Today, the pm 2.5 air quality reading was really awful in Seoul (currently 155, red, "unhealthy"). I realize this isn't as bad as Beijing or New Delhi, but in Los Angeles--not exactly known for its pristine air--it was 21, green, "good", unbelievable.

Last year, I bought a HEPA air filter for my apartment here in Seoul. This year I started checking the air quality every morning and wearing a respirator on any days over 80 (brought a box of N95s from back home). I get a TON of stares, from both Koreans and foreigners, but I tell myself that once upon a time people laughed at seatbelts and cigarette warnings too.


World Traveler wrote:
Now Seoul is 181 http://aqicn.org/city/korea/seoul/yeongdeungpo/ , Daegu is 175 http://aqicn.org/city/korea/daegu/sangyeog-dong/ , and Busan is 156 http://aqicn.org/city/busan/. All of these are firmly in the "unhealthy" range. How could the air be "pristine"? 50 and under is considered "good". This is what it is like in America now:

Los Angeles: 14 http://aqicn.org/city/losangeles

Denver: 16 http://aqicn.org/city/usa/colorado/i-25-denver

Seattle: 23 http://aqicn.org/city/seattle

Salt Lake City: 26 http://aqicn.org/city/utah/salt-lake-city

Portland: 30 http://aqicn.org/city/usa/oregon/portland

Boston: 39 http://aqicn.org/city/boston/
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Stain



Joined: 08 Jan 2014

PostPosted: Wed May 25, 2016 9:54 am    Post subject: Reply with quote

I think air quality is getting better here. Today, I didn't cough blood once.
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World Traveler



Joined: 29 May 2009

PostPosted: Wed May 25, 2016 2:58 pm    Post subject: Reply with quote

Korea’s air quality has deteriorated in recent years due largely to an increase in diesel vehicles. According to the National Institute of Environmental Research, more than 40 percent of the fine particles in the Seoul area come from diesel vehicles.

Yet the government has been implementing the mistaken policy of treating diesel cars preferentially. As a result, the proportion of diesel vehicles in new car sales in Korea has risen from 10 percent to 45 percent over the past five years.


http://www.koreaherald.com/view.php?ud=20160517000968

Korea is only followed by Myanmar, Pakistan, Laos, Nepal, India, China and Bangladesh, in the order of the rankings from 174 to 180. Among developed states, Korea is surely ranked at the bottom by a wide margin. The nation’s startling ranking shows the urgency of the matter and the wrong direction of air quality control policy.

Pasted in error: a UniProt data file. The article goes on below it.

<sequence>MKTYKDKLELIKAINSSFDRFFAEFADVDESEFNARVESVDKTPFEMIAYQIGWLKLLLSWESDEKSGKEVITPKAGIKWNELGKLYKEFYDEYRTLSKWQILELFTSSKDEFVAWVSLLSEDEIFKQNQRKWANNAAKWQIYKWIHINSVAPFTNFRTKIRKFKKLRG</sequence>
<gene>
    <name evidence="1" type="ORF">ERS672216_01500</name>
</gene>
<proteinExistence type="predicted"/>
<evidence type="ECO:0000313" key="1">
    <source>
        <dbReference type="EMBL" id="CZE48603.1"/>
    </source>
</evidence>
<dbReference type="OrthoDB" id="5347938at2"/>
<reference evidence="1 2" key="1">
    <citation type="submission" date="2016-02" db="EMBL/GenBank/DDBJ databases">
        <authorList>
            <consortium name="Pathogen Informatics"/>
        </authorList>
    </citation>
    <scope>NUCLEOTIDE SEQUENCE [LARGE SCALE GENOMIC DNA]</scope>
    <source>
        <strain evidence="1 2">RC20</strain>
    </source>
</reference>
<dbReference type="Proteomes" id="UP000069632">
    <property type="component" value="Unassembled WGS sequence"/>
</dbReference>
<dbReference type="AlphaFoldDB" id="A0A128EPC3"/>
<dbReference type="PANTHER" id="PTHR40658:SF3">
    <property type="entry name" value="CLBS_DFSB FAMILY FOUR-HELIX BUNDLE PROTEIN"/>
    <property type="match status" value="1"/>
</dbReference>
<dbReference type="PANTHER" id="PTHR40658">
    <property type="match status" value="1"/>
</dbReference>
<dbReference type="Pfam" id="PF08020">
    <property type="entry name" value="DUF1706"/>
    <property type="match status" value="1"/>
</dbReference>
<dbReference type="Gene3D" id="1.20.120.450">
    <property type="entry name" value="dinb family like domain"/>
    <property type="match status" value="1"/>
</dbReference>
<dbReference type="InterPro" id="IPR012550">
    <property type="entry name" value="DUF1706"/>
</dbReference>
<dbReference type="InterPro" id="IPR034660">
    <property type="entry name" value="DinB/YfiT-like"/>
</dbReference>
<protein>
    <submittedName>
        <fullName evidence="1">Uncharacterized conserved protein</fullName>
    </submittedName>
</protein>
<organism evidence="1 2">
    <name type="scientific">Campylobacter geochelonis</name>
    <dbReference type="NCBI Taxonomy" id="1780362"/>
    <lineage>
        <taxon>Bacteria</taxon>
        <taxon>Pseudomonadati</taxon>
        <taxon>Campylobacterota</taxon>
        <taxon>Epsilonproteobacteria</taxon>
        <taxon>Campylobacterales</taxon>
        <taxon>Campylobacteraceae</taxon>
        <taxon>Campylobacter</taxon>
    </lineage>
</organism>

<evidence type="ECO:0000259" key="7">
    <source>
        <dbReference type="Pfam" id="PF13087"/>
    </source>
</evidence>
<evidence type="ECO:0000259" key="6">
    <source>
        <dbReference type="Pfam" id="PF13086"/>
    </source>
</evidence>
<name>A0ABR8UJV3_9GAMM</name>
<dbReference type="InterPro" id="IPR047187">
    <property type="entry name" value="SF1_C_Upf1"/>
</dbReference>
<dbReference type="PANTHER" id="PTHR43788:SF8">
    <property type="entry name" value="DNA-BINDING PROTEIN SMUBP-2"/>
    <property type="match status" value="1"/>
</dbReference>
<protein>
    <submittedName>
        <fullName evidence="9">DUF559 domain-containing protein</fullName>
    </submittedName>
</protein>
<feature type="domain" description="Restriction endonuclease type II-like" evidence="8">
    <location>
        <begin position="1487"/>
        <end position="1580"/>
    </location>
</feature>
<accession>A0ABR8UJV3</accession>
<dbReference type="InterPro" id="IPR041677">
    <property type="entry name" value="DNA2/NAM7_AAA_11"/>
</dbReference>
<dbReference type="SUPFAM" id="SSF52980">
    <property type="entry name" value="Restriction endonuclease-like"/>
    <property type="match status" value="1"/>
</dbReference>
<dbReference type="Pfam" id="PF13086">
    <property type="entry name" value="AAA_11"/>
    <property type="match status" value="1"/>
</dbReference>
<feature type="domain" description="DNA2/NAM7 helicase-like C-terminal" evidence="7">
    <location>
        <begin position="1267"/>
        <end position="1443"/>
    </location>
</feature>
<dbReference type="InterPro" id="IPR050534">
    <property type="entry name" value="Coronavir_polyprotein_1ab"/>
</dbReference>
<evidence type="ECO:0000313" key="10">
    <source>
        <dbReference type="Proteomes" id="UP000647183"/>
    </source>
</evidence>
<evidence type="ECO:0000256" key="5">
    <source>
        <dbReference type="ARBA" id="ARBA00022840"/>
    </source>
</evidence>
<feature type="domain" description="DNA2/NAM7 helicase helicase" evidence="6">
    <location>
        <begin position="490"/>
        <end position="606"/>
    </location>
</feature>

Many of us have wondered what has caused such a noticeable deterioration in a short period of time. Speculation has been rife about outside factors, such as the inflow of polluted air from neighboring countries. Recent studies signal that the deteriorating environmental conditions have more to do with homegrown reasons than exogenous factors.


http://www.koreaherald.com/view.php?ud=20160517000917
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Fox



Joined: 04 Mar 2009

PostPosted: Wed May 25, 2016 3:37 pm    Post subject: Reply with quote

Yes, even in just a few year span, the air quality seems noticeably worse. There was always that period in spring when the yellow dust would blow in, but outside of that, things used to be more or less fine up here in the mountains. Now, although most days are still "good" or "normal," we occasionally get days with seriously bad air quality even up here. For quite a while, Korean traffic was the only thing with which I really took issue here, but air quality is starting to become an issue as well. It must be pretty horrible for those living in Seoul.
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Scorpion



Joined: 15 Apr 2012

PostPosted: Fri May 27, 2016 8:03 pm    Post subject: Reply with quote

You have to laugh at people who, while lighting up their twentieh cigarette of the day, start complaining about 'bad air' from China.

Also, if they are worried about its effect on their children they might start with getting rid of the horrid chemicals used in constructing schools and homes. My school smells like a chemical plant, and my apartment isn't much better. Add the father smoking cigareetes in the home and there's your danger. Then there's the pollution from cars.

But let's blame foreign pollution! Not saying it isn't real, but the pollution at home is a greater danger. And it's something Koreans have control over, yet do nothing, while bitching about yellow dust over which they have no control.